Explainable Artificial Intelligence
AI Surveillance
Liz O'Sullivan, VP at responsable AI company Arthur/ activist

The digital systems of online surveillance like cookie tracking, prediction systems and data tracking → are moving to the physical world with facial recognition placed into CCTV cameras systems. We see surveillance in our streets, streets, next to our doors, around our schools, buildings, hospitals, theatres, and highways.


What happens when pervasive, omni-potent systems of surveillance that are already fully functional in our digital world interact with AI?

“Anything you say online can be connected to your face in the offline world. Your face is also a part of this system. Whether we like it or not we are all a part of the dark pipeline."

Liz O’Sullivan

The answer is this: it chills our right of expression: to show our delight, anger, criticism, dissent, and disagreement.  

As cameras with facial recognition technologies are proliferating throughout cities and societies, it becomes increasingly easier to know who said, what, when and where, in public spaces or during protests, in parks, and street corners. 

AI surveillance systems, created by private companies and used by cities, local governments and national governments. These surveillance systems are trained with and collect gallons of data, from people, their photos, their habits and where they live, etc. These systems are trained and deployed to recognize our faces. Once the camera captures your face at a protest, for example→ law enforcement officials can just run those images through a facial recognition system and voilà! → they can figure out who you are.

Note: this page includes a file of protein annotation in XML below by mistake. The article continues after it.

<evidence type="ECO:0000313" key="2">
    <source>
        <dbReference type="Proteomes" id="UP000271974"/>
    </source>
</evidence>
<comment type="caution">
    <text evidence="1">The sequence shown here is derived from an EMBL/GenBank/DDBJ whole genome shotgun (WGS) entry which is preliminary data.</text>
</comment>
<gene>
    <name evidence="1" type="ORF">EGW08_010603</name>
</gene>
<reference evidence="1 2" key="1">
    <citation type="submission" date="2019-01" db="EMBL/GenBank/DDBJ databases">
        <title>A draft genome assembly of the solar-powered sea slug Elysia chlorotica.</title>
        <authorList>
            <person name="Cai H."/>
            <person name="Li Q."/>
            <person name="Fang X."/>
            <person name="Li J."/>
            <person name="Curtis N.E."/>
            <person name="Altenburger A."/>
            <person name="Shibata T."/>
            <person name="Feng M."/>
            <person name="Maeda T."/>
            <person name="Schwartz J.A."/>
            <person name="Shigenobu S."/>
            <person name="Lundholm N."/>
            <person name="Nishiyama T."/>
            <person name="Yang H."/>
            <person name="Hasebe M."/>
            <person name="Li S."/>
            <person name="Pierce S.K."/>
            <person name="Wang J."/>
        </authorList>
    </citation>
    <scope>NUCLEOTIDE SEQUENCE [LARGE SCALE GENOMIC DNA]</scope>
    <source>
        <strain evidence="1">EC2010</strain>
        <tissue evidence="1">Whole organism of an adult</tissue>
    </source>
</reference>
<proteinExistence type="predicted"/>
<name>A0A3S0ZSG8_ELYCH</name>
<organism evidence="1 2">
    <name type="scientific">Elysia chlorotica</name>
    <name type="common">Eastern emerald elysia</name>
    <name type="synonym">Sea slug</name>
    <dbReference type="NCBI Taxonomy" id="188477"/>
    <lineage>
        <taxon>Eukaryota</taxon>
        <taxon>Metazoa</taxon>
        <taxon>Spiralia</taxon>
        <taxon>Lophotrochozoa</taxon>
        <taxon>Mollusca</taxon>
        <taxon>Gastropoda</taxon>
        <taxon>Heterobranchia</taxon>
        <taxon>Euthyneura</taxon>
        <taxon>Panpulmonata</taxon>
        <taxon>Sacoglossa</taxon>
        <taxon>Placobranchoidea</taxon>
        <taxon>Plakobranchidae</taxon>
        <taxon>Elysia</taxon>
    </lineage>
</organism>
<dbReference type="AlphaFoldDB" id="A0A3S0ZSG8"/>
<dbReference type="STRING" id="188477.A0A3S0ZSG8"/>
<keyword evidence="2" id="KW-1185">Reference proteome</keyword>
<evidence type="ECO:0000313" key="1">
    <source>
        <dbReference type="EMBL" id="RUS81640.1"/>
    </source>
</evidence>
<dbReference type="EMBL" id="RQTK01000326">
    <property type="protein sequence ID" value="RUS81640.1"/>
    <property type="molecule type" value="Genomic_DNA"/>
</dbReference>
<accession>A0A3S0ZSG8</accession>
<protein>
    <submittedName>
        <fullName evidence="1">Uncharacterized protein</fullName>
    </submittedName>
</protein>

Liz O'Sullivan, VP at responsable AI company Arthur/ activist
 
Mutale Nkonde, founder of AI for the People

They might not use this information against you immediately, but the simple fact that these systems are gathering so much data, that subliminally surveillance systems are cognizant of our whereabouts, where we go, and what protests we go to is terrifying.

And if you are picked up from the protest, in some instances even the court decisions are grounded in the AI systems, that are amphibious and biased.

 
Caroline Sinders, critical designer/artist

Finally, AI surveillance technologies are the result of powerful private + public partnerships that mutually reinforce systemic inequity, and the power structures already in place: our governments hire private companies and ironically pay for surveillance with our (tax and other) money to train and build these instruments of control.

 
Liz O'Sullivan, VP at responsable AI company Arthur/ activist

These are oppressive technologies, built to observe and control us: Ban the Scan.